By Lucia St. Clair Robson
After the execution of her father, the younger and lovely girl Asano is in grave possibility from the robust Lord Kira. with the intention to keep herself Asano needs to locate Oishi, the chief of the battling males of her extended family. She believes he's 300 miles to the southwest within the imperial urban of Kyoto.
Disguising her loveliness within the humble clothing of a touring priest, and calling herself Cat, woman Asano travels the fabled Tokaido highway. Her merely instruments are her fast wits, her samurai education, and her lethal, six foot-long naginata. and he or she will want all of them, for a ronin has been employed to pursue her, a mysterious guy who will play a job in Cat's drama that neither may have ever imagined. . . .
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Additional resources for The Tokaido Road
The problem can only be ignored if one comes to believe, as Mallarme did, that prose does not truly exist. Verse is everywhere in language where there is rhythm; everywhere, except in advertizements and on the fourth page of the newspapers. In the genre referred to as prose there are verses, sometimes admirable ones, of all kinds of rhythm. But, in truth, there is no prose: there is the alphabet, and then there is verse, more or less tightened, more or less diffuse. 17 If one follows out the logic of what has been suggested above, it will appear that the prose poem is something poets should not write.
If, drawn by some sense there of the unforeseen, she had appeared, the thoughtful one, perhaps the proud, or the retiring or the gay; so much the worse then for that face now not to be described since it is never to be known. For I did the moves according to the book; got the boat free, swung round, and was already passing a slight bend in the stream, bearing away as my imaginary trophy a swan's noble egg from which no flight will ever burst, which swells with nothing but its own exquisite vacancy, and which in summer a lady will pursue, along the walks and pathways of her garden, as they all love to do, stopping often and at length, as if on the bank of a stream which must be crossed, or some expanse of water.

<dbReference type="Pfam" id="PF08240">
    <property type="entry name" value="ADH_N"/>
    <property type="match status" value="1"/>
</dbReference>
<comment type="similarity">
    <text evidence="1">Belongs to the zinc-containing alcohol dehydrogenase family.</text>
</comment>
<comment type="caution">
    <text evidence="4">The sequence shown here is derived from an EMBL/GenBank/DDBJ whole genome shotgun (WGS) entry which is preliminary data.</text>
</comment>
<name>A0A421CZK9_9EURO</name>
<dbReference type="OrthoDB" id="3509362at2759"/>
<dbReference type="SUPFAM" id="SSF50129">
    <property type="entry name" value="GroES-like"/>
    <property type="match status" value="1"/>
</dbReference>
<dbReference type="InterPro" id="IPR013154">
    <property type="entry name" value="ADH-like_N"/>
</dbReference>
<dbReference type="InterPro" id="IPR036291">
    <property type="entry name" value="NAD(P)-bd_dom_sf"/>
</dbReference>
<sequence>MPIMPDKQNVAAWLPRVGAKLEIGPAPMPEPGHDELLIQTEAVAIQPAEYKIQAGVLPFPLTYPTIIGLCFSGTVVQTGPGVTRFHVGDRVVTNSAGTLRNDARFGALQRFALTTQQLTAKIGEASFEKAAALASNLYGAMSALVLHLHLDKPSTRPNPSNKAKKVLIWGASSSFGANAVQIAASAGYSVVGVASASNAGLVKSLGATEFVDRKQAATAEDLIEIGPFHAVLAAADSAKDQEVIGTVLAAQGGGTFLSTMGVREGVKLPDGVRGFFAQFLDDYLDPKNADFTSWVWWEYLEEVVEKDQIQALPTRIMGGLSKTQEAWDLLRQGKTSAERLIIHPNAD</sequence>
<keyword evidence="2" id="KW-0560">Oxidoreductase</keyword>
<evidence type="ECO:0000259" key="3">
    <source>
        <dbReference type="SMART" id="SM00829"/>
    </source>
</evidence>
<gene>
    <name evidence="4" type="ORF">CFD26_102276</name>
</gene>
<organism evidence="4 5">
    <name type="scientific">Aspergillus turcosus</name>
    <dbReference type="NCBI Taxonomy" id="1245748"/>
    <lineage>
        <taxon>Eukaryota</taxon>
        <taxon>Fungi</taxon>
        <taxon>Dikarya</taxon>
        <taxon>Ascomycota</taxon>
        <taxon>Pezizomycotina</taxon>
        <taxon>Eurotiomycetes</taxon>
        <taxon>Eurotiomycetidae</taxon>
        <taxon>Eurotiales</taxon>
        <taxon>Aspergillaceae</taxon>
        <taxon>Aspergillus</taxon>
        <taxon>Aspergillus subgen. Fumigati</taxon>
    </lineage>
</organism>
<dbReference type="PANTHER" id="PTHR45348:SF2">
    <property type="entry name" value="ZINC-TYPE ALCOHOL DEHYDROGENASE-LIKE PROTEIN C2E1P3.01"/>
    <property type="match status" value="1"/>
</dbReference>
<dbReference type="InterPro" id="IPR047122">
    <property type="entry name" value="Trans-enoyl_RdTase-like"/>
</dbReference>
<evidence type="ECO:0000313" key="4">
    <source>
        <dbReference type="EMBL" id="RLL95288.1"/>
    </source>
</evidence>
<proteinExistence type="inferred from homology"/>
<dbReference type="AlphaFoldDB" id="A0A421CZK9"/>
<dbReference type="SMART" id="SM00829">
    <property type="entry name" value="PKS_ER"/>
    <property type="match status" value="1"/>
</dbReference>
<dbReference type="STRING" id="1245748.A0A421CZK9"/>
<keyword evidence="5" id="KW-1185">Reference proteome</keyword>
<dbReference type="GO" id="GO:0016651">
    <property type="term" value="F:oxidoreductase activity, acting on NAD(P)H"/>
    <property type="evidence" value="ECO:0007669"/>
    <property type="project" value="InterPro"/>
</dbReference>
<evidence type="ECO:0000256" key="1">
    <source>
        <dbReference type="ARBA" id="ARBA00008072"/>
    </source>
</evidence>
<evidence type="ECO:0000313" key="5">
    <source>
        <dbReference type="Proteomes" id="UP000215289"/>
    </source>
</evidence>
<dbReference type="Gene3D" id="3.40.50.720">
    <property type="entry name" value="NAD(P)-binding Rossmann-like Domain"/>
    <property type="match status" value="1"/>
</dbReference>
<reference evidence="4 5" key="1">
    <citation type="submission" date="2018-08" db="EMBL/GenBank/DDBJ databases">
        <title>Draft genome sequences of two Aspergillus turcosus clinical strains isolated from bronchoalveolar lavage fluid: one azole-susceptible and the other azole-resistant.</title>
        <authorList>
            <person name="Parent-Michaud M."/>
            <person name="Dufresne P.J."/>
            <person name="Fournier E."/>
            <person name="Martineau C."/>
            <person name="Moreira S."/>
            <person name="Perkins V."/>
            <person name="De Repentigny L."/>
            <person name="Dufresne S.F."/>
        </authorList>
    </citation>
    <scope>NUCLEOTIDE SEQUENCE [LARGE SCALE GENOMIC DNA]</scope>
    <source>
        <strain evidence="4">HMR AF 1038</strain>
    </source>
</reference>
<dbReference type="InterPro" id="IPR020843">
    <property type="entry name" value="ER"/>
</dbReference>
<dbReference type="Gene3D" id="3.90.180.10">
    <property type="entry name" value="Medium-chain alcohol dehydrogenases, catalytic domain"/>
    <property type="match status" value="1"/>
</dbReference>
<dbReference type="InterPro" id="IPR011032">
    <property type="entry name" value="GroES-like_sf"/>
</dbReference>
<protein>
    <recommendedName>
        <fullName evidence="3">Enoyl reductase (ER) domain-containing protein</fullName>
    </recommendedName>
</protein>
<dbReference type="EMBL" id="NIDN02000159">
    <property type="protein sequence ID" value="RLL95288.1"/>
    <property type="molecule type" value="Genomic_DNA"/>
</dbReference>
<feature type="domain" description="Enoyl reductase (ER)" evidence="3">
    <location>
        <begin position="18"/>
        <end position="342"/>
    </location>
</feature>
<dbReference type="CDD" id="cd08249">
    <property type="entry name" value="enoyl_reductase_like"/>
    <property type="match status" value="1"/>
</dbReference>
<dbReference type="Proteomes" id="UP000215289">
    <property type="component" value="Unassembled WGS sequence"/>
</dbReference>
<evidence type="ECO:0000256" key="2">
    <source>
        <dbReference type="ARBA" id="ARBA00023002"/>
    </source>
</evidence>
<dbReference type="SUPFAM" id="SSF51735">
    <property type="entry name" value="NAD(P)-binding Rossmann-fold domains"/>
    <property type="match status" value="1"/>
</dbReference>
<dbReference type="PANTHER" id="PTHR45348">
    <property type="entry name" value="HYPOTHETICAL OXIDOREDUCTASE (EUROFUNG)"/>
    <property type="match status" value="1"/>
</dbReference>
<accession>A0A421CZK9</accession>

He felt that the attempt to write intellectually in Japanese only led to a tasteless, dry, academic form of language, but also that the avoidance of that resulted in merely impressionistic sequences with no true rhythm running through them. As long as one wrote in Japanese the artistic prose poem of Baudelaire must remain an im possibility. Although this difficulty about how to give an intellec tual content to the poem is one perhaps every modern Japanese poet has met, these remarks of Hagiwara's only show how far he was from sharing the modernist view of the poem in prose.
The Tokaido Road by Lucia St. Clair Robson